Z for Zinc I for Iron P for Protein
There are two very important minerals found in lamb: zinc & iron. We all need various vitamins, minerals and proteins for continued good health. Lamb is an excellent source of protein and several minerals.
ZINC is essential for our immune system, hormone production, teeth hair, skin, brain and foetal growth and development. ZINC deficiency may lead to skin problems, delayed wound healing, loss of the senses of taste & smell, foetal abnormalities, reproductive defects, immune deficiency, loss of eye function and osteoporosis.
IRON is essential for transporting and storing oxygen in the blood. It is also essential for metabolism, energy production and the maintenance of a healthy immune system. Deficiency leads to anaemia. The iron contained in lamb is called "haem iron", which is more readily absorbed by the body than "non-haem iron" found in grains, eggs, fruits and vegetables.
PROTEINS are involved in the growth, repair and maintenance or our bodies. Our muscles, the organs of the body, some hormones and antibodies are largely made up of protein.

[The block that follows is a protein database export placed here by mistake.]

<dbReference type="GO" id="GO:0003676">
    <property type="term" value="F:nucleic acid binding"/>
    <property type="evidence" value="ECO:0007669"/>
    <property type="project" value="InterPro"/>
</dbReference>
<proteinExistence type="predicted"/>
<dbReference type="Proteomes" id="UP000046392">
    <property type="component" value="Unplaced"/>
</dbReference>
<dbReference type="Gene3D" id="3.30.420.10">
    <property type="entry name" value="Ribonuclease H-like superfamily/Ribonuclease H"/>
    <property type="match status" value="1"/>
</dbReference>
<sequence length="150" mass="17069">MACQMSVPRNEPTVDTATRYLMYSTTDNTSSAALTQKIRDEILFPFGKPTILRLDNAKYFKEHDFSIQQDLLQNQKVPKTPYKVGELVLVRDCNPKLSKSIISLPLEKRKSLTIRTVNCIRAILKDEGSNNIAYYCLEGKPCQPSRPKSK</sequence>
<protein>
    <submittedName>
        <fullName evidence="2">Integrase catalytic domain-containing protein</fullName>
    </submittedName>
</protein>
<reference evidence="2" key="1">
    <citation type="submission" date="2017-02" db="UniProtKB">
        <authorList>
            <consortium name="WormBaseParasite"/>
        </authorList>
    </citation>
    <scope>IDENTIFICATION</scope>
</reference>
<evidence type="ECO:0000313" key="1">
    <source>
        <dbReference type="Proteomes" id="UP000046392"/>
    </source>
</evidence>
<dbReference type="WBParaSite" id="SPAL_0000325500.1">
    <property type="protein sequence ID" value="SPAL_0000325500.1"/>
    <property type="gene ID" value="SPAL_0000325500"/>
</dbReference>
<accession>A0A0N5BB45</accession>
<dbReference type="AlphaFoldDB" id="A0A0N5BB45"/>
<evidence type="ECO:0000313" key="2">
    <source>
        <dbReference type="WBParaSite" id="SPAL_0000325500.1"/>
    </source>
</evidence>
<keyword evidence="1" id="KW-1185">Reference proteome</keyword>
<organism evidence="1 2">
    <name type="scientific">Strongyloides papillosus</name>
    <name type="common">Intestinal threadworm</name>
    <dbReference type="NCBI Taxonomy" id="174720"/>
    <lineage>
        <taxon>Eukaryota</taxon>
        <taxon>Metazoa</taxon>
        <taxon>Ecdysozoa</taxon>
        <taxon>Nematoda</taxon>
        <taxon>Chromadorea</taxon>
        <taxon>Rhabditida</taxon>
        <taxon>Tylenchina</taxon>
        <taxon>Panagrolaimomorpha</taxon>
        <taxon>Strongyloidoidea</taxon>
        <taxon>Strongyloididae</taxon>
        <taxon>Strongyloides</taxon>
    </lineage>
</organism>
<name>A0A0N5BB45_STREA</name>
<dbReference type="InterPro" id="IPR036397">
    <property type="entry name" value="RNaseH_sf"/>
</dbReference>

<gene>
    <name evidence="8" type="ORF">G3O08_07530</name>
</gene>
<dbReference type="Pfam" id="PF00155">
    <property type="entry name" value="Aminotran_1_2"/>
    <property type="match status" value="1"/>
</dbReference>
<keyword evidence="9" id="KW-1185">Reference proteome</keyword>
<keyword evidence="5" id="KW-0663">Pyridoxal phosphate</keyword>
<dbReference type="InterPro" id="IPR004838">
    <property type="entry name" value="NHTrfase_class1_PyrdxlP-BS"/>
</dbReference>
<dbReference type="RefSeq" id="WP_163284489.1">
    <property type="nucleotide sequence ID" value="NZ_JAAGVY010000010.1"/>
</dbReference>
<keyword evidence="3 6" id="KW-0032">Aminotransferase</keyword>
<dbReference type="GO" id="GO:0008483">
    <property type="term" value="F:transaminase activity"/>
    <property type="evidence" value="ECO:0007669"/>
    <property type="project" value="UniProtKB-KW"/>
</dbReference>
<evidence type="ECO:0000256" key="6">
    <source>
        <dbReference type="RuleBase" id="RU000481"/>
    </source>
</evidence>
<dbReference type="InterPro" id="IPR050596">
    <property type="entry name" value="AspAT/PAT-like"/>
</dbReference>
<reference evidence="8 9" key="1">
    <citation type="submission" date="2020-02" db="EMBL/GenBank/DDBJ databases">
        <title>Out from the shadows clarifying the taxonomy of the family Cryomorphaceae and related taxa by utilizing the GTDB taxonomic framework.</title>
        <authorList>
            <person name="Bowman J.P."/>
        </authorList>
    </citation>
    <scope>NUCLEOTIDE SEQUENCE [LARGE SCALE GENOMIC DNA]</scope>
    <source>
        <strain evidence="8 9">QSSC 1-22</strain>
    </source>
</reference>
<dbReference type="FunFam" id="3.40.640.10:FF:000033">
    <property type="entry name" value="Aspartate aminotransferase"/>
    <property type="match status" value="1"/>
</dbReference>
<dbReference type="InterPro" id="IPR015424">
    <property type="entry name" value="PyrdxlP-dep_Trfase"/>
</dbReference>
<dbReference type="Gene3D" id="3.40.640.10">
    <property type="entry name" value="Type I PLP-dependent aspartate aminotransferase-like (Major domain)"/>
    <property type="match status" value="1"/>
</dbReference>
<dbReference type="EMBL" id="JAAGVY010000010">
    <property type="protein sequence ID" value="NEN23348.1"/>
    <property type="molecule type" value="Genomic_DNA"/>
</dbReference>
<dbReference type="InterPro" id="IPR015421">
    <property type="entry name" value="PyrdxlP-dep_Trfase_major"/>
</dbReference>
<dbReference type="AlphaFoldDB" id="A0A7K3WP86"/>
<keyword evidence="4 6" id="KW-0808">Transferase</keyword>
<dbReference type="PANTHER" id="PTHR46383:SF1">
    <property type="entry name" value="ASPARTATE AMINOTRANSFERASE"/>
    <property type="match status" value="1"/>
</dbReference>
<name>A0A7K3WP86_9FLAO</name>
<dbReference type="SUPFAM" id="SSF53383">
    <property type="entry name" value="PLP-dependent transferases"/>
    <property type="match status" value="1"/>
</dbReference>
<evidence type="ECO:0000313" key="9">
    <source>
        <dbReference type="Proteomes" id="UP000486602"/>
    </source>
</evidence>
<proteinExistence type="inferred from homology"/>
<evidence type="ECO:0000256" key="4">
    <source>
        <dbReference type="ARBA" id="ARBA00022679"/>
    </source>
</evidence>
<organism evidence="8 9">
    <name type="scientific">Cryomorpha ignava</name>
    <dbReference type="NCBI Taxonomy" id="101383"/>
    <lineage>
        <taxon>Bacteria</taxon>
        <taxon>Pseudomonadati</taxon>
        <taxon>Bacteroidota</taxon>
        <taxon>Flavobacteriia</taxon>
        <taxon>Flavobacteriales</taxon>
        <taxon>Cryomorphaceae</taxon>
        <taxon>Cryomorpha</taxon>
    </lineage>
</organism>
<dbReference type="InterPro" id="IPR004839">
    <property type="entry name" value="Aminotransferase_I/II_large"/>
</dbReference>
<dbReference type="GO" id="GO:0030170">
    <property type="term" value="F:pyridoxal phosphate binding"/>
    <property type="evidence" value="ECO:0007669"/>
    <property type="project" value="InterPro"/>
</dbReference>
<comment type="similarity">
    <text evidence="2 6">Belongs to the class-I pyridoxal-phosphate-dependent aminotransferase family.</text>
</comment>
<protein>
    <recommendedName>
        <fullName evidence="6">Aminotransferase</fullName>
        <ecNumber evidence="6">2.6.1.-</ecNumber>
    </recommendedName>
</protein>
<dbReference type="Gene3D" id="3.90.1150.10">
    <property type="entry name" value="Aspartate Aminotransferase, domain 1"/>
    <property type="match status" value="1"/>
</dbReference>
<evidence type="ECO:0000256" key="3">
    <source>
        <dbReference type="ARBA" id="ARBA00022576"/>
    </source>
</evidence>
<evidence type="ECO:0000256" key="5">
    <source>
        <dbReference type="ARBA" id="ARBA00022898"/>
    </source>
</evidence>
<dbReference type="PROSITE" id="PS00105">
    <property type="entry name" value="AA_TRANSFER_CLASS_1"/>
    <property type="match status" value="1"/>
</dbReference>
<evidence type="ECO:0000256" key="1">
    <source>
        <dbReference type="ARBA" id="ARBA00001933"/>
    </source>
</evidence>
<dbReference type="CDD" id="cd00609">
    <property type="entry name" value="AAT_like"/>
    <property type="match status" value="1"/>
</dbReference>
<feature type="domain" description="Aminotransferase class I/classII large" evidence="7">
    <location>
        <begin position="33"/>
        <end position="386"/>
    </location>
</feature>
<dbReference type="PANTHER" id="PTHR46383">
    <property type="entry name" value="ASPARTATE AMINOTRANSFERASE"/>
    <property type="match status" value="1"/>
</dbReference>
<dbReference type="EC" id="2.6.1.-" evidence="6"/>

The following information was taken from the British Texel Society Web Site:
Live longer - eating Texel Lamb may help.
Eating Texel Lamb could improve your chances of leading a longer, healthier life suggests the Agricultural Research Institute of Northern Ireland. (ARINI)
With consumers demanding lower levels of saturated fats in lamb meat, ARINI on-farm trials include long term investigations into healthy human food production.
"Breed substitution can have a major effect on lamb carcass composition, with the Texel, in terminal sire comparisons, producing lambs with the highest lean content," ARINI's Dr Alistair Carson explained.
"Further improvement was seen where Texels are included on the female side of the flock.
We also noted Texel Lambs have significantly lower concentrations of saturated fatty acids and higher levels of mono-unsaturated fatty acids.
Lambs finished on grass produce meat with higher levels of n-3polyunsaturated fatty acids than those fed meal, and breeds differences are also seen.
This work is continuing as the ability to produce lamb on grass with low levels of saturated acids and higher levels of n-3polyunsaturated acids has major implications for human health, and could open up new opportunities for the sheep sector."